All known: easements, restrictions, encumbrances, leases, reservations, covenants, contracts, declarations, special assessments, ordinances, and other items of a similar nature.
Division of interest, such as fractional interest, physical segment and partial holding.
The scope of work used to complete the assignment.
For a more detailed look at what goes into an appraisal report click here: Sample Appraisal Report
After completing the report, what assurance is there that the value indicated is valid?
In communicating an appraisal report, each appraiser must ensure the following:
That the information analysis utilized in the appraisal was appropriate.
That significant errors of omission or commission were not committed individually or collectively.
That appraisal services were not rendered in a careless or negligent manner.
That a credible, supportable appraisal report was communicated.
Most states require that real estate appraisers are state licensed or certified. The state licensed or certified appraiser is trained to render an unbiased opinion based upon extensive education and experience requirements. To become licensed or certified, appraisers must fulfill rigorous education and experience requirements. In addition, appraisers must abide by a strict industry code of ethics and comply with national standards of practice for real estate appraisal. The rules for developing an appraisal and reporting its results are insured by enforcement of the Uniform Standards of Professional Appraisal Practice (USPAP).
How are appraisers certified?
Regulations regarding licensing and certification of Real Estate Appraisers vary from state to state. However, licensing and certification is most often associated with many hours of coursework, tests and practical experience. Once an appraiser is licensed, he or she is required to take continuing education courses in order to keep the license current. To see the specific requirements for any state click here.
Who do appraisers work for?
Typically, appraisers are employed by lenders to estimate the value of real estate involved in a loan transaction. Appraisers also provide opinions in litigation cases, tax matters and investment decisions.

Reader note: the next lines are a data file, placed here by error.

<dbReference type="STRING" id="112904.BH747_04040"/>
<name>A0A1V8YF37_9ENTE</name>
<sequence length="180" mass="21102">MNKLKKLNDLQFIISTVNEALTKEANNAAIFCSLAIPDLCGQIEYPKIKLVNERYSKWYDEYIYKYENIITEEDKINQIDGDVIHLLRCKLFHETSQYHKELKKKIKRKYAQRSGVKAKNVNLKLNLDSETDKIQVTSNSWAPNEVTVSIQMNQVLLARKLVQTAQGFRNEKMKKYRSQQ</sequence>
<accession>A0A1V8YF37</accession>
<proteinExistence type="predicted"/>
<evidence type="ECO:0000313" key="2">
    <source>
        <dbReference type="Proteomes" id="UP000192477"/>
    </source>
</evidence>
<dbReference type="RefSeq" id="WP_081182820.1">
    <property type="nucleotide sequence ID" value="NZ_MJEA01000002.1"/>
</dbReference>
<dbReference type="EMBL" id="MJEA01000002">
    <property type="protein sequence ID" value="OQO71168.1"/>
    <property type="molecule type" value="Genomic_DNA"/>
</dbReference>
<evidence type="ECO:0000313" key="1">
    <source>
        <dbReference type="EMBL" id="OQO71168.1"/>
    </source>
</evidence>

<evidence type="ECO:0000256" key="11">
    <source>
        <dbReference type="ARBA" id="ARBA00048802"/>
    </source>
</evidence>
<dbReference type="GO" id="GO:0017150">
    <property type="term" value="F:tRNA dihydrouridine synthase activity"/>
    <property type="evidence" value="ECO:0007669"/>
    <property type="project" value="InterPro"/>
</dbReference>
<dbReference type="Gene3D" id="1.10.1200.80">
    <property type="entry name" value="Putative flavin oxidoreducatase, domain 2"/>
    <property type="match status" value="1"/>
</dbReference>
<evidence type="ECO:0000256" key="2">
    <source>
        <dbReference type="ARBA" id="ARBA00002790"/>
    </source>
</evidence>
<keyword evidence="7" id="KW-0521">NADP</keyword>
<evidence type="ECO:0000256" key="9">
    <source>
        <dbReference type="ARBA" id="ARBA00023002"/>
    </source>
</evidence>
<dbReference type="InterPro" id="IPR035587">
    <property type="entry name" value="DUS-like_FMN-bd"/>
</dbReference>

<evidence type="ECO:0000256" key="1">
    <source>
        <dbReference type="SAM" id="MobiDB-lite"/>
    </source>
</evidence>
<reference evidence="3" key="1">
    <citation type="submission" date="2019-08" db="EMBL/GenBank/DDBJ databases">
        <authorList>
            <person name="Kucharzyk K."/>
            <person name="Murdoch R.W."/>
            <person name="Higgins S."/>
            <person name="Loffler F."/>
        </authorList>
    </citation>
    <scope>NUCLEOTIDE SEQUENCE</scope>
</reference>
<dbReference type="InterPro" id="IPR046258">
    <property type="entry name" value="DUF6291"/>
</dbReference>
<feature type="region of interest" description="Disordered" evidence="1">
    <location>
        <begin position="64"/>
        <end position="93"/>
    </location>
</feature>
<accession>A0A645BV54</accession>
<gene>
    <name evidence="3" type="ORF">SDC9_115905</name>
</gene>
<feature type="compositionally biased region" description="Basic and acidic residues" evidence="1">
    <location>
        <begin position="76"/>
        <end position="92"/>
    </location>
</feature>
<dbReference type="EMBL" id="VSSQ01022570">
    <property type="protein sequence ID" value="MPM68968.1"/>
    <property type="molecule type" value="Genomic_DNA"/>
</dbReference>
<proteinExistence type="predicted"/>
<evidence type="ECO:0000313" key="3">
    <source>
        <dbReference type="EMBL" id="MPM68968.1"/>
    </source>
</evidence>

Where does an appraiser get the information used to estimate value?
Gathering data is one of the primary roles of an appraiser. Data can be divided into Specific and General. Specific data is gathered from the home itself. Location, condition, amenities, size and other specific data are gathered by the appraiser during an inspection.
General data is gathered from a number of sources. Local Multiple Listing Services (MLS) provide data on recently sold homes that might be used as comparables. Tax records and other public documents verify actual sales prices in a market. Flood zone data is gathered from FEMA data outlets, such as a la mode's InterFlood product. And most importantly, the appraiser gathers general data from his or her past experience in creating appraisals for other properties in the same market.
Why do I need a professional appraisal?
Anytime the value of your home or other real property is being used to make a significant financial decision, an appraisal helps. If you're selling your home, an appraisal helps you set the most appropriate value. If you're buying, it makes sure you don't overpay. If you're engaged in an estate settlement or divorce, it ensures that property is divided fairly. A home is often the single, largest financial asset anybody owns. Knowing its true value means you can the right financial decisions.
What exactly is PMI and how can I get rid of it?
PMI stands for Private Mortgage Insurance. It insures a lender against loss on homes purchased with a down-payment of less than 20%. Once equity in the home reaches 20% you can eliminate the PMI and start saving immediately. For a detailed discussion of PMI and how to get rid of it click here: What is PMI and how to get rid of it
How do I get ready for the appraiser?